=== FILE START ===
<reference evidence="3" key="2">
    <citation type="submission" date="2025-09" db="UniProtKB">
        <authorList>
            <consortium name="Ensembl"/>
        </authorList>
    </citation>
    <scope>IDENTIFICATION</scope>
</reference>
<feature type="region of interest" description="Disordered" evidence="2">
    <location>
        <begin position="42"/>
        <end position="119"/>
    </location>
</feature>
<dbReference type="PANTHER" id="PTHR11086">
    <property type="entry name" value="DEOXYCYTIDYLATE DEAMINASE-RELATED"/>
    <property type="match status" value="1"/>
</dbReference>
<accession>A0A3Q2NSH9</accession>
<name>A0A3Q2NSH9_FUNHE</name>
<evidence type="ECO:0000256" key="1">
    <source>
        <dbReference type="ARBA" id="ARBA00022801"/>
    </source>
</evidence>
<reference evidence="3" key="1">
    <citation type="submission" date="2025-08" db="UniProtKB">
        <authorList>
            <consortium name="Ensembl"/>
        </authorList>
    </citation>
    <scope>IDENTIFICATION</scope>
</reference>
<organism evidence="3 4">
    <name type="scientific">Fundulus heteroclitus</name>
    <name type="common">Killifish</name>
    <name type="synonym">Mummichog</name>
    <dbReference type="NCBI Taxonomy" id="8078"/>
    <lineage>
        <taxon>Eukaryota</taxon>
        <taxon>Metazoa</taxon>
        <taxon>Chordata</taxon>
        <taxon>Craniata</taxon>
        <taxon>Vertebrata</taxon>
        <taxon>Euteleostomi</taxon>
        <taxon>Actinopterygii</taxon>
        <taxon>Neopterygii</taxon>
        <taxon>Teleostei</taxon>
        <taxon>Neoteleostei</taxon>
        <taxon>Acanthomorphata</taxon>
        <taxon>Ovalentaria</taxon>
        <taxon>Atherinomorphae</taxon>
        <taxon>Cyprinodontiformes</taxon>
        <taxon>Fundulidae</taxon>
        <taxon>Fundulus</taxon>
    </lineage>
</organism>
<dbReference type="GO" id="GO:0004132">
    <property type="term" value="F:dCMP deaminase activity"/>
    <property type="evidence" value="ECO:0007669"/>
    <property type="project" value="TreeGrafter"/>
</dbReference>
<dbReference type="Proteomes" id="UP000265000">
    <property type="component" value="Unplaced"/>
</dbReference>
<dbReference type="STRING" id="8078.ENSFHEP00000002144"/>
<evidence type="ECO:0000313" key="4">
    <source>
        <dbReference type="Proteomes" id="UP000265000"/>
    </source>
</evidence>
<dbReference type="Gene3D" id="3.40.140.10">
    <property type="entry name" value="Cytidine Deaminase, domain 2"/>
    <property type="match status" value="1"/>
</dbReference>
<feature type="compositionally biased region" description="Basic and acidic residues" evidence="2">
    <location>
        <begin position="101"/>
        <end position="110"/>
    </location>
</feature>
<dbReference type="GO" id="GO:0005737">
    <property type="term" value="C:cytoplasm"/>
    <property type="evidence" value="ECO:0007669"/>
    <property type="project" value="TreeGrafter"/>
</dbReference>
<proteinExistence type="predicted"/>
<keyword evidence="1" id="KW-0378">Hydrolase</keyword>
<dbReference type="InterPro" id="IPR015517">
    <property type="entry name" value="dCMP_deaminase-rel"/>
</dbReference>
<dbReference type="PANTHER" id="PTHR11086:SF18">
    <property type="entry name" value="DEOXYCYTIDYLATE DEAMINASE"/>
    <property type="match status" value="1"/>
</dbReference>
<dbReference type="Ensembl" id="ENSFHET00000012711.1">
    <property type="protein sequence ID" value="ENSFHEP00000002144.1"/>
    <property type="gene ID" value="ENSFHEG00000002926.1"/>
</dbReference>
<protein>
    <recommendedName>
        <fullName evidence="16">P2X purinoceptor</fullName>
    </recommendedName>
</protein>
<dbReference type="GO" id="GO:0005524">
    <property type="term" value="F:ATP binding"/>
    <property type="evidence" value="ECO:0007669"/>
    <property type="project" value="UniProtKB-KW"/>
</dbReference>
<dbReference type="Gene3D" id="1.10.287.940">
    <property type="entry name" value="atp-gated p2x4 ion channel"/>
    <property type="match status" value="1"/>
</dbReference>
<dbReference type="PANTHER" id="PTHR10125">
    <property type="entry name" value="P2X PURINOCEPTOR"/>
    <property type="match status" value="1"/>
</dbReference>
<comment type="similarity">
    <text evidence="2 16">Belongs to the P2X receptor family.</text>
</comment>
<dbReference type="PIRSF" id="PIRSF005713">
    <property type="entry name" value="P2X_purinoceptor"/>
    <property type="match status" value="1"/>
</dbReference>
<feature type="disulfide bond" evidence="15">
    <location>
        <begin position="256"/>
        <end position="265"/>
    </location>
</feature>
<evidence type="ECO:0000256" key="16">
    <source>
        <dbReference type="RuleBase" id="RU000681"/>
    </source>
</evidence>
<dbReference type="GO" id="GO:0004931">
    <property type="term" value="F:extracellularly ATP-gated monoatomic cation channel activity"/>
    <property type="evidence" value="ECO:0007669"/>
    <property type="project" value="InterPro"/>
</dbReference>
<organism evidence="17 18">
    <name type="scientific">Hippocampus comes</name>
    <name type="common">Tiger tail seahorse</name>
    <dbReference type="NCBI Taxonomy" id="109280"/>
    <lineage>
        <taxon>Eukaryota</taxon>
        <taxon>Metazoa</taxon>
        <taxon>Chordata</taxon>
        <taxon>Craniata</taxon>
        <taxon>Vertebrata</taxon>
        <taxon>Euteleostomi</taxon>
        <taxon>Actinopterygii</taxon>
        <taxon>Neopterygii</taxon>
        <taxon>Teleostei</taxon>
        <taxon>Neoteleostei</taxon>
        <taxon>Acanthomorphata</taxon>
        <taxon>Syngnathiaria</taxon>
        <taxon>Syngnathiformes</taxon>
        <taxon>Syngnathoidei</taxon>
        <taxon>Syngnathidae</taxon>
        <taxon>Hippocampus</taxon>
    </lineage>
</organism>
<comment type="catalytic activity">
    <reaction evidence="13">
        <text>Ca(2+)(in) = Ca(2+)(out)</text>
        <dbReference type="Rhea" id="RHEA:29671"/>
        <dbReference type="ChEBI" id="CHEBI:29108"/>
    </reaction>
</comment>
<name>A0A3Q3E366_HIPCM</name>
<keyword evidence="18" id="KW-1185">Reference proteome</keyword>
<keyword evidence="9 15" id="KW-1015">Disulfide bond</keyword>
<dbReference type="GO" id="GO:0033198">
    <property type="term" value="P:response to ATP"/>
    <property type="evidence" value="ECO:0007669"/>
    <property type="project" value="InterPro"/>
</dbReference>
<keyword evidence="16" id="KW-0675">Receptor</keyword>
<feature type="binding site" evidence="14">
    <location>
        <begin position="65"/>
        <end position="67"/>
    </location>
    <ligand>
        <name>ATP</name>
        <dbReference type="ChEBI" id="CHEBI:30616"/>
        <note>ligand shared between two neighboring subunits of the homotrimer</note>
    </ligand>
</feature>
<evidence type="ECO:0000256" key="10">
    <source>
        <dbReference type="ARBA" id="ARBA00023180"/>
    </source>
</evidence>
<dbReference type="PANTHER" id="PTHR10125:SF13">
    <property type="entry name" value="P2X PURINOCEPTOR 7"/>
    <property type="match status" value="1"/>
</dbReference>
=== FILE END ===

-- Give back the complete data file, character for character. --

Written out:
<reference evidence="3" key="2">
    <citation type="submission" date="2025-09" db="UniProtKB">
        <authorList>
            <consortium name="Ensembl"/>
        </authorList>
    </citation>
    <scope>IDENTIFICATION</scope>
</reference>
<feature type="region of interest" description="Disordered" evidence="2">
    <location>
        <begin position="42"/>
        <end position="119"/>
    </location>
</feature>
<dbReference type="PANTHER" id="PTHR11086">
    <property type="entry name" value="DEOXYCYTIDYLATE DEAMINASE-RELATED"/>
    <property type="match status" value="1"/>
</dbReference>
<accession>A0A3Q2NSH9</accession>
<name>A0A3Q2NSH9_FUNHE</name>
<evidence type="ECO:0000256" key="1">
    <source>
        <dbReference type="ARBA" id="ARBA00022801"/>
    </source>
</evidence>
<reference evidence="3" key="1">
    <citation type="submission" date="2025-08" db="UniProtKB">
        <authorList>
            <consortium name="Ensembl"/>
        </authorList>
    </citation>
    <scope>IDENTIFICATION</scope>
</reference>
<organism evidence="3 4">
    <name type="scientific">Fundulus heteroclitus</name>
    <name type="common">Killifish</name>
    <name type="synonym">Mummichog</name>
    <dbReference type="NCBI Taxonomy" id="8078"/>
    <lineage>
        <taxon>Eukaryota</taxon>
        <taxon>Metazoa</taxon>
        <taxon>Chordata</taxon>
        <taxon>Craniata</taxon>
        <taxon>Vertebrata</taxon>
        <taxon>Euteleostomi</taxon>
        <taxon>Actinopterygii</taxon>
        <taxon>Neopterygii</taxon>
        <taxon>Teleostei</taxon>
        <taxon>Neoteleostei</taxon>
        <taxon>Acanthomorphata</taxon>
        <taxon>Ovalentaria</taxon>
        <taxon>Atherinomorphae</taxon>
        <taxon>Cyprinodontiformes</taxon>
        <taxon>Fundulidae</taxon>
        <taxon>Fundulus</taxon>
    </lineage>
</organism>
<dbReference type="GO" id="GO:0004132">
    <property type="term" value="F:dCMP deaminase activity"/>
    <property type="evidence" value="ECO:0007669"/>
    <property type="project" value="TreeGrafter"/>
</dbReference>
<dbReference type="Proteomes" id="UP000265000">
    <property type="component" value="Unplaced"/>
</dbReference>
<dbReference type="STRING" id="8078.ENSFHEP00000002144"/>
<evidence type="ECO:0000313" key="4">
    <source>
        <dbReference type="Proteomes" id="UP000265000"/>
    </source>
</evidence>
<dbReference type="Gene3D" id="3.40.140.10">
    <property type="entry name" value="Cytidine Deaminase, domain 2"/>
    <property type="match status" value="1"/>
</dbReference>
<feature type="compositionally biased region" description="Basic and acidic residues" evidence="2">
    <location>
        <begin position="101"/>
        <end position="110"/>
    </location>
</feature>
<dbReference type="GO" id="GO:0005737">
    <property type="term" value="C:cytoplasm"/>
    <property type="evidence" value="ECO:0007669"/>
    <property type="project" value="TreeGrafter"/>
</dbReference>
<proteinExistence type="predicted"/>
<keyword evidence="1" id="KW-0378">Hydrolase</keyword>
<dbReference type="InterPro" id="IPR015517">
    <property type="entry name" value="dCMP_deaminase-rel"/>
</dbReference>
<dbReference type="PANTHER" id="PTHR11086:SF18">
    <property type="entry name" value="DEOXYCYTIDYLATE DEAMINASE"/>
    <property type="match status" value="1"/>
</dbReference>
<dbReference type="Ensembl" id="ENSFHET00000012711.1">
    <property type="protein sequence ID" value="ENSFHEP00000002144.1"/>
    <property type="gene ID" value="ENSFHEG00000002926.1"/>
</dbReference>
<protein>
    <recommendedName>
        <fullName evidence="16">P2X purinoceptor</fullName>
    </recommendedName>
</protein>
<dbReference type="GO" id="GO:0005524">
    <property type="term" value="F:ATP binding"/>
    <property type="evidence" value="ECO:0007669"/>
    <property type="project" value="UniProtKB-KW"/>
</dbReference>
<dbReference type="Gene3D" id="1.10.287.940">
    <property type="entry name" value="atp-gated p2x4 ion channel"/>
    <property type="match status" value="1"/>
</dbReference>
<dbReference type="PANTHER" id="PTHR10125">
    <property type="entry name" value="P2X PURINOCEPTOR"/>
    <property type="match status" value="1"/>
</dbReference>
<comment type="similarity">
    <text evidence="2 16">Belongs to the P2X receptor family.</text>
</comment>
<dbReference type="PIRSF" id="PIRSF005713">
    <property type="entry name" value="P2X_purinoceptor"/>
    <property type="match status" value="1"/>
</dbReference>
<feature type="disulfide bond" evidence="15">
    <location>
        <begin position="256"/>
        <end position="265"/>
    </location>
</feature>
<evidence type="ECO:0000256" key="16">
    <source>
        <dbReference type="RuleBase" id="RU000681"/>
    </source>
</evidence>
<dbReference type="GO" id="GO:0004931">
    <property type="term" value="F:extracellularly ATP-gated monoatomic cation channel activity"/>
    <property type="evidence" value="ECO:0007669"/>
    <property type="project" value="InterPro"/>
</dbReference>
<organism evidence="17 18">
    <name type="scientific">Hippocampus comes</name>
    <name type="common">Tiger tail seahorse</name>
    <dbReference type="NCBI Taxonomy" id="109280"/>
    <lineage>
        <taxon>Eukaryota</taxon>
        <taxon>Metazoa</taxon>
        <taxon>Chordata</taxon>
        <taxon>Craniata</taxon>
        <taxon>Vertebrata</taxon>
        <taxon>Euteleostomi</taxon>
        <taxon>Actinopterygii</taxon>
        <taxon>Neopterygii</taxon>
        <taxon>Teleostei</taxon>
        <taxon>Neoteleostei</taxon>
        <taxon>Acanthomorphata</taxon>
        <taxon>Syngnathiaria</taxon>
        <taxon>Syngnathiformes</taxon>
        <taxon>Syngnathoidei</taxon>
        <taxon>Syngnathidae</taxon>
        <taxon>Hippocampus</taxon>
    </lineage>
</organism>
<comment type="catalytic activity">
    <reaction evidence="13">
        <text>Ca(2+)(in) = Ca(2+)(out)</text>
        <dbReference type="Rhea" id="RHEA:29671"/>
        <dbReference type="ChEBI" id="CHEBI:29108"/>
    </reaction>
</comment>
<name>A0A3Q3E366_HIPCM</name>
<keyword evidence="18" id="KW-1185">Reference proteome</keyword>
<keyword evidence="9 15" id="KW-1015">Disulfide bond</keyword>
<dbReference type="GO" id="GO:0033198">
    <property type="term" value="P:response to ATP"/>
    <property type="evidence" value="ECO:0007669"/>
    <property type="project" value="InterPro"/>
</dbReference>
<keyword evidence="16" id="KW-0675">Receptor</keyword>
<feature type="binding site" evidence="14">
    <location>
        <begin position="65"/>
        <end position="67"/>
    </location>
    <ligand>
        <name>ATP</name>
        <dbReference type="ChEBI" id="CHEBI:30616"/>
        <note>ligand shared between two neighboring subunits of the homotrimer</note>
    </ligand>
</feature>
<evidence type="ECO:0000256" key="10">
    <source>
        <dbReference type="ARBA" id="ARBA00023180"/>
    </source>
</evidence>
<dbReference type="PANTHER" id="PTHR10125:SF13">
    <property type="entry name" value="P2X PURINOCEPTOR 7"/>
    <property type="match status" value="1"/>
</dbReference>